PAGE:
“The ruckus of our terrified group / The sound of weeping in the background / The beating of waves / The petrified, silent screaming / The tormented wailing / Waves rocking a cradle containing a corpse / All within a domain of death and darkness / My mother is present / She is there alone / Travelling over the ocean or emerging from within the waves? / Where is she? / I don’t know / I only know she is there / Alongside me / She is afraid / She is smiling, and she is weeping / Shedding tears from years of sorrow / I don’t know / Why is my mother cheerful? / Why is she weeping? / I witnessed a wedding celebration with rituals of dance / I witnessed lamentations that dictated demise / Where could this place be? / Grand mountain peaks covered with snow, full of ice, abounding in cold / I am there / I am an eagle / I am flying over the mountainous terrain / Over mountains covering mountains / There is no ocean in sight / From all ends, the territory is completely dry / The presence of ancient chestnut oaks / The presence of my mother / She is always present.” (p. 29-31)

In the case of this particular transition, Boochani’s fleeting language creates a willful transition between the puncture of the boat and Behroonani waking up after. It inserts some surrealism into an otherwise grounded story, and the transition works in setting up the scene that follows after, Boochani being very much in prison. The others were sometimes too pseudo-poetic. For example,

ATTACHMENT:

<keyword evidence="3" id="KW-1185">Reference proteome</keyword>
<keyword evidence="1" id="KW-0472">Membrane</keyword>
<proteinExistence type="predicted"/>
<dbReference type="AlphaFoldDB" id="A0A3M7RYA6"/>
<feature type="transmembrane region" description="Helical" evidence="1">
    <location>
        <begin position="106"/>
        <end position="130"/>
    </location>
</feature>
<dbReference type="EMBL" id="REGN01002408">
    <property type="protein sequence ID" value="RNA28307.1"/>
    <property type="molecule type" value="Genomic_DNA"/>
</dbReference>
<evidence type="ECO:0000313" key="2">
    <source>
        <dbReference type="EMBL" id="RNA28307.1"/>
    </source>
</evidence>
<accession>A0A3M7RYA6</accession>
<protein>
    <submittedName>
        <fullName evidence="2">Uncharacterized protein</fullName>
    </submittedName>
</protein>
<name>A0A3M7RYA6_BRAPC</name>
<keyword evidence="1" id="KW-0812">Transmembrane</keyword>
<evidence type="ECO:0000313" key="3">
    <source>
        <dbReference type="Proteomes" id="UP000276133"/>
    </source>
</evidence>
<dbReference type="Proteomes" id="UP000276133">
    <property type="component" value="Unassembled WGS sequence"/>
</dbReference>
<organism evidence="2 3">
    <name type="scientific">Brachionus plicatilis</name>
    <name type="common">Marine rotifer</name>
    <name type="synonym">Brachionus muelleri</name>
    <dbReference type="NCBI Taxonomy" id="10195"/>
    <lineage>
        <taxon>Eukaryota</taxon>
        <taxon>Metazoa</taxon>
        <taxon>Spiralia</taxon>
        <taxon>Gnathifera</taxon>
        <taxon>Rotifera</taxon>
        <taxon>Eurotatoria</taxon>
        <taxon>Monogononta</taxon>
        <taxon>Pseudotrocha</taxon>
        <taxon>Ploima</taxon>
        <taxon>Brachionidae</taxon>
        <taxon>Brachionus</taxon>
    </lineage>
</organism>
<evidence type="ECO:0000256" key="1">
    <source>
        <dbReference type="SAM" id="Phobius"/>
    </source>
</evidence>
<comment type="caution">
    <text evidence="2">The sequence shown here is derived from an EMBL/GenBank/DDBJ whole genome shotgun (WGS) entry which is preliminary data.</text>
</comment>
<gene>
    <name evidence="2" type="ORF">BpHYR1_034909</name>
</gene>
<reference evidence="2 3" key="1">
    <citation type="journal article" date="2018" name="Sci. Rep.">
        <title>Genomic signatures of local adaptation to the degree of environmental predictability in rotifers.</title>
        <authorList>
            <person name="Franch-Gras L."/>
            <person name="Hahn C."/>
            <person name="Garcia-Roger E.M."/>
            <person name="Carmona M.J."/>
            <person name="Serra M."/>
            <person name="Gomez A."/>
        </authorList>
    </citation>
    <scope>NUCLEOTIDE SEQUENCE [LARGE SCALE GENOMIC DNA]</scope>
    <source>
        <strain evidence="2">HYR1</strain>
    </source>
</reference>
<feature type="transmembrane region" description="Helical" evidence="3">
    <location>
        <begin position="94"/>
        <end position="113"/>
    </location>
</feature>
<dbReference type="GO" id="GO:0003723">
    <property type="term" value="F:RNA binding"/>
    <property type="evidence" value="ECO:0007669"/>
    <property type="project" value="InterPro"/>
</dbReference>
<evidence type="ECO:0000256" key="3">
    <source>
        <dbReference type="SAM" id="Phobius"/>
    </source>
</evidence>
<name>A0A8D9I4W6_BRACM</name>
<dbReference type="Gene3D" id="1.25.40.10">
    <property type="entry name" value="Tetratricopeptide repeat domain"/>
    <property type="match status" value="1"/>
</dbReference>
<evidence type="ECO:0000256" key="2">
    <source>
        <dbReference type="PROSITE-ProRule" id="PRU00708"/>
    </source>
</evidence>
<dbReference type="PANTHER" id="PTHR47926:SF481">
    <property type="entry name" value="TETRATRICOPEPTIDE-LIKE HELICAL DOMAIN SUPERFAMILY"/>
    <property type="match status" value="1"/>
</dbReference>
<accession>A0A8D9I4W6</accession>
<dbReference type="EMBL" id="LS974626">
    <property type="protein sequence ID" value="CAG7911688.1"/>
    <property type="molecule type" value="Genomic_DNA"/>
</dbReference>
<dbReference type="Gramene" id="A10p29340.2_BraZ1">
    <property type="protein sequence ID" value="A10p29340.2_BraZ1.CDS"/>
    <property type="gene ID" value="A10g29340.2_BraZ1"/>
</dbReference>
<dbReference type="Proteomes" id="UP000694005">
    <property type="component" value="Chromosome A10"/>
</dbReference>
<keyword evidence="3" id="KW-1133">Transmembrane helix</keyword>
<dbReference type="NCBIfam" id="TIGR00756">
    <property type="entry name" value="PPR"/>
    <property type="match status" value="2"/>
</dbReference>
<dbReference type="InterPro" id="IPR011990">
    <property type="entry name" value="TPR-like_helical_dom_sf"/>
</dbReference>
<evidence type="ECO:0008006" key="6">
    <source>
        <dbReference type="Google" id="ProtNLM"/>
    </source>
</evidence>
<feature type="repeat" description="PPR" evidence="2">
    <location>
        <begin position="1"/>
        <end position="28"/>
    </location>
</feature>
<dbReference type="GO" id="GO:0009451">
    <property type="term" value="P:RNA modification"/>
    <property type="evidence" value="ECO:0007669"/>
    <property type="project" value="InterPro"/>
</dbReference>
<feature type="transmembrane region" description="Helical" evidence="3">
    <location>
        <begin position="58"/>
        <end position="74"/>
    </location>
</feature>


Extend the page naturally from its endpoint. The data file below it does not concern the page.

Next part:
I am on the threshold / Entering the labyrinth of death / Perhaps the essence of death involves war / Both living and dying at once / I swim through my own hallucinations / All these images / The constructions of my own mind.” (p. 39)

Boochani has these thoughts right as he is entering the water again while a guard chases him. The scene would have been much more interesting if Boochani took the risk of describing the brunt way he is fished out of the ocean, but instead, the poetic interlude undercuts the drama and makes it feel abstract.

Characters are not given names in Boochani’s books, but archetypes. In a book like this one, where people have had their humanity humiliated, but are still very much human through and through, I personally believe this works to great effect. It also made certain characters stronger for me. There was Maysam the Whore, a flamboyant dancer who could have easily been a character out of a Dostoevsky novel. Maysam the Whore is both shamelessly flirtatious, and also the proud source of many a tease. The story of the Father of the Months Old Child is realistic and all the while heart-breaking. Boochani’s abilities to characterize are impressive, and I would love to see what he would do if ever he wrote a novel. Each of these characters who are never given name are given more than that: they are entire identities, as well as entire entities.

All in all, No Friend But the Mountains is one of the best books that I have seen published in the last few years. I don’t know if it is emblematic of the sad fact that memoir is often more powerful than fiction these days, or if it is because Boochani and his translator are just that talented of a team, but the observations on each and every page are enough to fill term papers on, and one could spend equally as many hours reflecting on the narrative’s embedded poetry. The book finally ends on a rebellion set on the prison. Like Odysseus facing the Cyclops or Arjuna facing Karna, the prisoners, the aboriginal Papus, and the Australians face off as well, giving the sense of tension akin to the best of ancient literature. Humans fight for their lives, as well as for what they believe to be right, but most importantly, the dignity of love. After all, what is life without hope? And what happens to that hope, if it ends before it has been given the right to inspire, or to the right to show its light?